- Listen to a free teleseminar
Here is an example of one of my squeeze pages I used to promote the Personality Entrepreneur report:
You can also have ‘landing pages’ and these are kind of in between a squeeze page and sales page.
They’re usually asking you to register for something free, but also act as a ‘pre-sale’ sales page. You might find a long landing page promoting a free teleseminar or webinar because:
- The organiser wants to get as many people as possible to attend to build a mailing list and credibility
- The organiser wants to get lots of pre-qualified leads for a specific offer that happens at the end of the free event
Because of this, the writer will takes extra time explaining why committing to the event is worth it.
This series of articles is going to focus on writing a sales page, rather than a squeeze page, and most of the techniques will work well for a longer landing page.
When would you use a sales page?
It might be that you have an upcoming launch for a new ebook, product or program. If you’re spending time recruiting affiliates, planning guest posts and writing content for your blog and newsletter about your upcoming promotion, you really want to make sure you have a strong sales page in place.
After generating all of that interest and traffic you want it to be a final smooth experience that guides your prospect through to the sale.
You can use sales pages to promote:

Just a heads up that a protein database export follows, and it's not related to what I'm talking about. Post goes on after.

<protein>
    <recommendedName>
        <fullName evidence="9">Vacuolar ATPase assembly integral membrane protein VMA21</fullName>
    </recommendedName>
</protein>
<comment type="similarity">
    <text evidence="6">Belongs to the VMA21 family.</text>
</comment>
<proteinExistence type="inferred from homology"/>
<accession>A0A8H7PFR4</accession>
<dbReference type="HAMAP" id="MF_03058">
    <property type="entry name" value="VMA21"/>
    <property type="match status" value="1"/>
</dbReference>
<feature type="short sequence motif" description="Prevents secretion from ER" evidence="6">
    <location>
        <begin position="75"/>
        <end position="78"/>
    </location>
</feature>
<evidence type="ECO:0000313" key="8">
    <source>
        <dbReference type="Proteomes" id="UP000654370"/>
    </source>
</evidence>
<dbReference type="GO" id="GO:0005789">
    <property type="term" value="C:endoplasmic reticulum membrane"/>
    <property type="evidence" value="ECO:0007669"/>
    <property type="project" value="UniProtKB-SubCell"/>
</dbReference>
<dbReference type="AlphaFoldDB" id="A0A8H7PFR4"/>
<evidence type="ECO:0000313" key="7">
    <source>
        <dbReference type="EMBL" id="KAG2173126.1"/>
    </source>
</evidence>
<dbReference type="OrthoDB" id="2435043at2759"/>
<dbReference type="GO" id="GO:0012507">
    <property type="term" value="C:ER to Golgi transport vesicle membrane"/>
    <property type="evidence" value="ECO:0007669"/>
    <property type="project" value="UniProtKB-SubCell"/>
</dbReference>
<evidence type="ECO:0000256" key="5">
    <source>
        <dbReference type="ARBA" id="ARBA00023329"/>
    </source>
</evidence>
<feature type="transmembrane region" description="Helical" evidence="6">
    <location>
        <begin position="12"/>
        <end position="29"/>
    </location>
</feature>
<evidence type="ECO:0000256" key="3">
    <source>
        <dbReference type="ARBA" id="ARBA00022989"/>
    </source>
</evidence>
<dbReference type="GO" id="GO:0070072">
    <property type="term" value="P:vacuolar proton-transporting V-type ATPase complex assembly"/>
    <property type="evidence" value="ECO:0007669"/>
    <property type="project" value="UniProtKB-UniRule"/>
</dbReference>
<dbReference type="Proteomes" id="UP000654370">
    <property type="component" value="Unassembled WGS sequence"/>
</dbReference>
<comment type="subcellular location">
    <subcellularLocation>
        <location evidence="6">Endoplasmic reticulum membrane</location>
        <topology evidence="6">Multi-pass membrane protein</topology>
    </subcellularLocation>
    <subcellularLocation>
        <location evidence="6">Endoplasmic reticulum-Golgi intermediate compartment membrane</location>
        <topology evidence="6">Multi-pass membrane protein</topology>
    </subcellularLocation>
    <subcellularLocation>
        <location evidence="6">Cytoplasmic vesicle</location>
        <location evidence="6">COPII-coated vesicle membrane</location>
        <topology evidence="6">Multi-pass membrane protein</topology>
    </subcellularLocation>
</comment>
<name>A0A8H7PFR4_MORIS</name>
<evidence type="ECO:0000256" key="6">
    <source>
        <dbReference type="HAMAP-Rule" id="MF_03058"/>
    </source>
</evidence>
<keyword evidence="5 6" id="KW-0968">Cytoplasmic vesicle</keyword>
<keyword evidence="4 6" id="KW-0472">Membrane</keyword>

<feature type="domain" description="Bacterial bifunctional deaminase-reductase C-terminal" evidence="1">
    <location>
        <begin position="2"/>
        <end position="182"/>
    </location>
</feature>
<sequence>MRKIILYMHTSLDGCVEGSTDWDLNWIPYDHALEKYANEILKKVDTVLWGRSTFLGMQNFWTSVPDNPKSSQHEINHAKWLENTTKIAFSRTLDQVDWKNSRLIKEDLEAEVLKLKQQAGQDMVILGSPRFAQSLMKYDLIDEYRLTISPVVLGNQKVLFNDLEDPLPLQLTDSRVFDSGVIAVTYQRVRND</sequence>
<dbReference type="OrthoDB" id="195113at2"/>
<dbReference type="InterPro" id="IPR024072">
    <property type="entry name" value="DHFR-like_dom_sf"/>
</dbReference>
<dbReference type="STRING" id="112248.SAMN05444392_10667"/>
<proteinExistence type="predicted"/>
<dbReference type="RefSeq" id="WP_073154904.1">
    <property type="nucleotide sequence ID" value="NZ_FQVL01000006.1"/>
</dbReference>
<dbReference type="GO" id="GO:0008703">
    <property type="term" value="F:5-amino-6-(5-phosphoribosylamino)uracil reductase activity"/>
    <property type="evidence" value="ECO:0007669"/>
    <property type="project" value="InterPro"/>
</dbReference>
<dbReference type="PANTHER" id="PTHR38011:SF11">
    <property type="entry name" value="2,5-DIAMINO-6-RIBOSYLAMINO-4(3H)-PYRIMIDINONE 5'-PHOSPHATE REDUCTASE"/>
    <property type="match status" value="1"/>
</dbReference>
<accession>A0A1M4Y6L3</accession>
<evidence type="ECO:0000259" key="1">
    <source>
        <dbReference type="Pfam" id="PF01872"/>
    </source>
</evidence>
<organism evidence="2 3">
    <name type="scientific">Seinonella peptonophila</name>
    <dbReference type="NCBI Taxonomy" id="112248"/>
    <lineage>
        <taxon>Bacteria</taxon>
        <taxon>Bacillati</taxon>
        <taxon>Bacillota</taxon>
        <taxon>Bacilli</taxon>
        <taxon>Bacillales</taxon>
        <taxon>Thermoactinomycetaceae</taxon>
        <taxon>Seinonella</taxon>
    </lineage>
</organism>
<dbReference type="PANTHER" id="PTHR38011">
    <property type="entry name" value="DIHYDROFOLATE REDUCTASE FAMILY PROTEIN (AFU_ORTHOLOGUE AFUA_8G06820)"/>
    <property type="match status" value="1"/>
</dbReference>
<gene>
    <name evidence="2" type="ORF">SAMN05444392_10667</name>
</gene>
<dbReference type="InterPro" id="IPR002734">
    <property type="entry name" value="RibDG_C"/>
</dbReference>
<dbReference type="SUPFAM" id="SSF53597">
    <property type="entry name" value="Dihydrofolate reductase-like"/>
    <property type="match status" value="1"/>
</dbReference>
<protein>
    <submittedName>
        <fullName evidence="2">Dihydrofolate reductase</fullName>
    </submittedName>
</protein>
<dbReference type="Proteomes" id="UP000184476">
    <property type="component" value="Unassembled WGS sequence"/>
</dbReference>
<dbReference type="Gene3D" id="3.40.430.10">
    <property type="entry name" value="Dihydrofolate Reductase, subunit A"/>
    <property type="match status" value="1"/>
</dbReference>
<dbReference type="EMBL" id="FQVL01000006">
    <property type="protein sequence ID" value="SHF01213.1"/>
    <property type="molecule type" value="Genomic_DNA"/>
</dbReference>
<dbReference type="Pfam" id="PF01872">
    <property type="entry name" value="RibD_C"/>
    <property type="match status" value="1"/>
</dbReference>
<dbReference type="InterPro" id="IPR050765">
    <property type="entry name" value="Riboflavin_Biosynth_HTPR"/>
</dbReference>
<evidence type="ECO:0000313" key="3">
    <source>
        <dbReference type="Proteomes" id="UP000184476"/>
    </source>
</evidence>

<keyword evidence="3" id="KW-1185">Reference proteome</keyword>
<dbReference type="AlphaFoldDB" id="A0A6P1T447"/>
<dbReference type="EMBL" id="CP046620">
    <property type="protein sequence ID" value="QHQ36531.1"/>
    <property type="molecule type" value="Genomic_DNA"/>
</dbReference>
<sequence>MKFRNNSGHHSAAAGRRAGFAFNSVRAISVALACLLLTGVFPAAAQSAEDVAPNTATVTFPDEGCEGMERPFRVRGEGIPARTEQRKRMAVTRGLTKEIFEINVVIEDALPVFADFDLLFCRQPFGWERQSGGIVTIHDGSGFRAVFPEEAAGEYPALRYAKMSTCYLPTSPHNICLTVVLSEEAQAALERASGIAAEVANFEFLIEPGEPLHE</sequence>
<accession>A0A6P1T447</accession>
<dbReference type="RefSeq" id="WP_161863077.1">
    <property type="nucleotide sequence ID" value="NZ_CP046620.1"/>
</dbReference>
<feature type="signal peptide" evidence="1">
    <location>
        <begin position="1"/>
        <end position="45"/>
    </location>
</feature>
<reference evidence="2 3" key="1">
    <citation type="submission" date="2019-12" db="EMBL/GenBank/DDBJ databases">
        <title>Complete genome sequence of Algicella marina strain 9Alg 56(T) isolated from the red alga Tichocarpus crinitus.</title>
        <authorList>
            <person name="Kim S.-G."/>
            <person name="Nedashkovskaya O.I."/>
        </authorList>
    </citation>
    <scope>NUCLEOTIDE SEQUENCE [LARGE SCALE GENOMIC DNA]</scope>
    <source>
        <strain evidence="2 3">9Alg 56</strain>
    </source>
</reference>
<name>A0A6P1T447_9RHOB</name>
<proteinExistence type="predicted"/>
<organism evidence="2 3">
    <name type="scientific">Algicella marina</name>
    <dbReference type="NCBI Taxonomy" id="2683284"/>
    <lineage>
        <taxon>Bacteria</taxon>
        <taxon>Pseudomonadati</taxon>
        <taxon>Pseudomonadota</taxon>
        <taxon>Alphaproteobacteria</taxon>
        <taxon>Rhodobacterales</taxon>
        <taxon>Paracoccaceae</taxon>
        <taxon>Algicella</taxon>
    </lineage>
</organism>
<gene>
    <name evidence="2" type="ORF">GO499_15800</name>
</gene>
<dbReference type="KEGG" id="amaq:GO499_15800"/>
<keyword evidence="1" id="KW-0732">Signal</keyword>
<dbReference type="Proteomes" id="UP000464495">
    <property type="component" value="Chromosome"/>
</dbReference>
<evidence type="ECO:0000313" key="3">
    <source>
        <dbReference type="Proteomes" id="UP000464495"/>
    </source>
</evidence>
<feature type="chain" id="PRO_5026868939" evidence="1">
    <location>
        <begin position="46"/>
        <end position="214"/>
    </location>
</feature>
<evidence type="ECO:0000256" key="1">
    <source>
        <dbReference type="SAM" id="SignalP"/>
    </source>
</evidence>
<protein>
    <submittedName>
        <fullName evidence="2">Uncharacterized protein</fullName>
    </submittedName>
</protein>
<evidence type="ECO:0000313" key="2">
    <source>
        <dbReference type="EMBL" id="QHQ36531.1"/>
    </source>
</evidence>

- Your services or product page
- Your eBooks
- Online membership courses
- Coaching or consulting services
- Tickets to a live event or workshop
If you’re selling something, you can use a sales page!
How long does it take to write a sales page?
Unless you’re pretty practiced and / or don’t mind doing things on the fly, I wouldn’t recommend sitting down to do a sales page all in one sitting.
It will drive you mad and you won’t do your best work.
I tend to block out a couple of hours a time to work through the different stages of writing a sales page. For example:
- Researching the product
- Researching the customer
- Reading any supporting material
- Brainstorming ideas and different angles
- Writing the draft
- Editing the copy
- Proofing the copy
Plus time to set it up on my site, or work through revisions with a client.
What I would say is that the more time you have, the better. Don’t leave your sales page to the last minute.
If I’m working for a client, a sales page can take me 2-3 weeks. If it’s for my own launch I’ll start plotting ideas for the sales page while I’m creating the product (I keep a ‘promotion ideas’ file open on my computer) and I’ll aim to start drafting at least 2 weeks before going live.
I did have a copywriter use my eBook to write a sales page in just 3 hours that her client loved which was fantastic, but if you’re just getting used to the idea of copywriting and sales pages, leave lots of time to work through each section. Trust me, it’s a lot easier on your sanity. 🙂
What should you do before the next instalment?
Okay, well this was a little introduction to writing sales pages. Next week we’re going to look at how to start researching your customer and what specific things you’re going to need to know about them.
Between now and then I would start your own little ‘promotional ideas’ file for either an imaginary product you want to use to practice your sales page for, or a real-life product you already sell in your business.
Think of this as the first lesson back to school where we ease ourselves in before the real work begins!
See you next time!